Mornings in the City

Tokyo at sunrise

Three times a week, I take a long walk with a friend 5:45am.  We cover five kilometers in about 45 minutes, and while that is not race-worthy, it feels good.  Mostly it feels good to be outside, to be doing something good for our bodies, and to chat so that we never notice we’re actually exercising.

I am a morning person, so that hour never bothers me.  In fact, I quite like it.  In the winter months, it can be difficult to get up and dressed in the dark, but being out in the city at sunrise is a treat like no other.  I never fail to appreciate Tokyo at this time.

The city seems to awaken before our eyes.  The streetlights flicker, dim, and then darken as the sun makes its ascent in the sky. The Tokyo Tower, which is akin to the Eiffel Tower, is still lit when we start, but dark when we’re through. The air is clear, without the smog and humidity that characterize the summer months.   The rays of the sun are barely reaching out and stretching toward the tops of the buildings as we walk.  The horizon pinks up nicely. We see a few more lights in apartment windows. Tokyo, in most places, is not a tall city; earthquakes and a sense of neighborhood have kept it traditionally low.  In some places we can see the beginnings of stirs of families as they begin their morning routines.  The lights are always on at our favorite bakery.  The scrumptious Italian coffee shop already has smells emanating from it that make me crave my morning java.

The Japanese are particularly purposeful when they walk.  They look neither left or right, but somehow magically avoid crashing into one another.  I feel like I am constantly weaving and bobbing to stay afloat in the sea of bodies that characterizes most major streets.  But before 6am, the streets are blissfully empty, devoid of the foot traffic that will flood them in only an hour’s time.  My friend and I walk two-abreast for the entirety of the route, somthing that is not  usually possible.  In fact, there are times when there are literally lines of people that move at the pace of the line-leader and I feel like I need a signal light on my body to indicate that I will be moving out of “traffic” to pass the person or people in front of me.  I have broken into a light jog at mid-day in dress shoes just to get out of and away from, the throng of people.

In the mornings, before 6am, the auto and truck traffic is light, but increasing along with the oncoming light of day.  However, it is early enough to smell the wafts of flowers that are omnipresent in the city.  Japanese people, when they can’t live in nature, bring nature in.  In the spring and fall we smell the new growth and life-affirming buds. We can tell the seasons with the aromas in the air. In the winter, their air is cold, but not frigid – dry but not icy.  Most mornings, even now in January, we walk bare-headed.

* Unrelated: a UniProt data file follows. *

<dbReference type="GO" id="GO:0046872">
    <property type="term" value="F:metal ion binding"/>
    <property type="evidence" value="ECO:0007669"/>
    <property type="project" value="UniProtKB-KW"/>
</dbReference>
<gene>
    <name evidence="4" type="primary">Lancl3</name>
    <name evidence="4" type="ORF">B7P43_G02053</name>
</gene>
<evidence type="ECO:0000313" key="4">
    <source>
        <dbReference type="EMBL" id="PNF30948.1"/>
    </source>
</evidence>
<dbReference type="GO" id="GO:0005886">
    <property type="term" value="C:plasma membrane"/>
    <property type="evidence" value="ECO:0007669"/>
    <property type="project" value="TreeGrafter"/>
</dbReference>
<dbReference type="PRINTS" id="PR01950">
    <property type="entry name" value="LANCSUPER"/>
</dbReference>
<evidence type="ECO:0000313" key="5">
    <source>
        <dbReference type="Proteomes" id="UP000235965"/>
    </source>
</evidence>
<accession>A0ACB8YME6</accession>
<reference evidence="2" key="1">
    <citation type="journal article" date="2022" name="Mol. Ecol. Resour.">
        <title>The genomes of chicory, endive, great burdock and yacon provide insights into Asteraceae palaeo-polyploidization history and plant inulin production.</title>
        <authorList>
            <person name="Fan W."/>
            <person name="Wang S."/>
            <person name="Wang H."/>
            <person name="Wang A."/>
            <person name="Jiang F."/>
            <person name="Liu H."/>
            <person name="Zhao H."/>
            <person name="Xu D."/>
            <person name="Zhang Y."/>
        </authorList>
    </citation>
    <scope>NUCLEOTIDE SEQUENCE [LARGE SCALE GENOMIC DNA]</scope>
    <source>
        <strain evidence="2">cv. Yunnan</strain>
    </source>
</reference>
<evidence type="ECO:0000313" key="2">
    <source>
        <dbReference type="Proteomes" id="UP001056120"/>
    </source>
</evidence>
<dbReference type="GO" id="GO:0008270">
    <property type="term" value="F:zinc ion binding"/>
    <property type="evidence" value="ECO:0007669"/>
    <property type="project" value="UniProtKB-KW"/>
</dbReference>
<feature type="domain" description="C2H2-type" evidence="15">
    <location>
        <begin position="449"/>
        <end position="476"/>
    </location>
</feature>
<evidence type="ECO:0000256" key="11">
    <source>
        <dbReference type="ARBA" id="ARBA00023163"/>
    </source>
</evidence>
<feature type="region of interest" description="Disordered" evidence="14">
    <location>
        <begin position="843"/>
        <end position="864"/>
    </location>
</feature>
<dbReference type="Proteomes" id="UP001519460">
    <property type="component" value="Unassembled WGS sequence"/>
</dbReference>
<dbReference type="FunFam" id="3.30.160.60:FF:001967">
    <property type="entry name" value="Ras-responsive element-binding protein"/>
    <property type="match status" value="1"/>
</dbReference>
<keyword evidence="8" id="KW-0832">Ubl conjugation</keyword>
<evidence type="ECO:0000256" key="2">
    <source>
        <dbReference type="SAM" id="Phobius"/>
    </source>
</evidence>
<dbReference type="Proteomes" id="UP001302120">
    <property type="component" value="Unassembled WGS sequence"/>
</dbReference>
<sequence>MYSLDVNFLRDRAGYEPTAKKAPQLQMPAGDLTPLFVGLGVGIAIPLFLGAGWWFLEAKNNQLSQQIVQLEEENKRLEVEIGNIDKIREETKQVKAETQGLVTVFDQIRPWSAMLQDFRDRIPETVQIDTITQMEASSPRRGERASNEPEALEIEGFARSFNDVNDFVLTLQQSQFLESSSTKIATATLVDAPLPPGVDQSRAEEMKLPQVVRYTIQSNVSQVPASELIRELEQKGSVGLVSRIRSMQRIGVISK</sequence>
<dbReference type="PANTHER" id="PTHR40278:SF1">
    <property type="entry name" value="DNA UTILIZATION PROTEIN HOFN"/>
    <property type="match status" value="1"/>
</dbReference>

As the light comes up, the shop-keepers and mama-sans come out to sweep in front of their buildings lest dirt be tracked inside.  Even the streets and sidewalks are always clean.  Leaves from the few trees in the area never stay on the ground long before being swept and bagged and curbed.  These industrious dawn-workers seem determined to get their day started with their rhythmic sweep sweep sweeps.

The day gets off to just the right start with my morning walks.  I feel rejuvinated and ready for the challenges that I face.  And each morning I fall in love with Tokyo just a little bit more.

3 thoughts on “Mornings in the City

  1. Aimee – Good on you for committing yourself to such an arduous writing schedule. I just noted in the NYTimes the obit for one of my favorite writers, Robert parker. he wrote five pages everyday except for Sundays. I cannot imagine such discipline.
    And now you are faced with summing up such discipline as well,
    I shall try to follow you as I am always intrigued by your jottings and comments.
    With warmest regards. – Larry

  2. I don’t know that I agree that writing constantly is enough; we need feedback and we need to learn if what we’re doing right. We do have to memorize somethings, like grammar, and we need to keep reading – reading good writing – to get better at it.

    However, writing regularly is better than not writing at all, and text-speak or whatever we’re calling it now does have its own meaning and fluency. And damnit, trying to make a meaningful message in 140 characters or less is FRIGHTFULLY difficult and requires learning how to be concise and use layers of meaning! 🙂

    Great post! 🙂

  3. Something so serene and calming about this little tradition. I’m often up running, stretching, or finishing chores in the morning before anyone else is awake. It’s my most productive time! Very excited to see the process of cities awakening when I visit!

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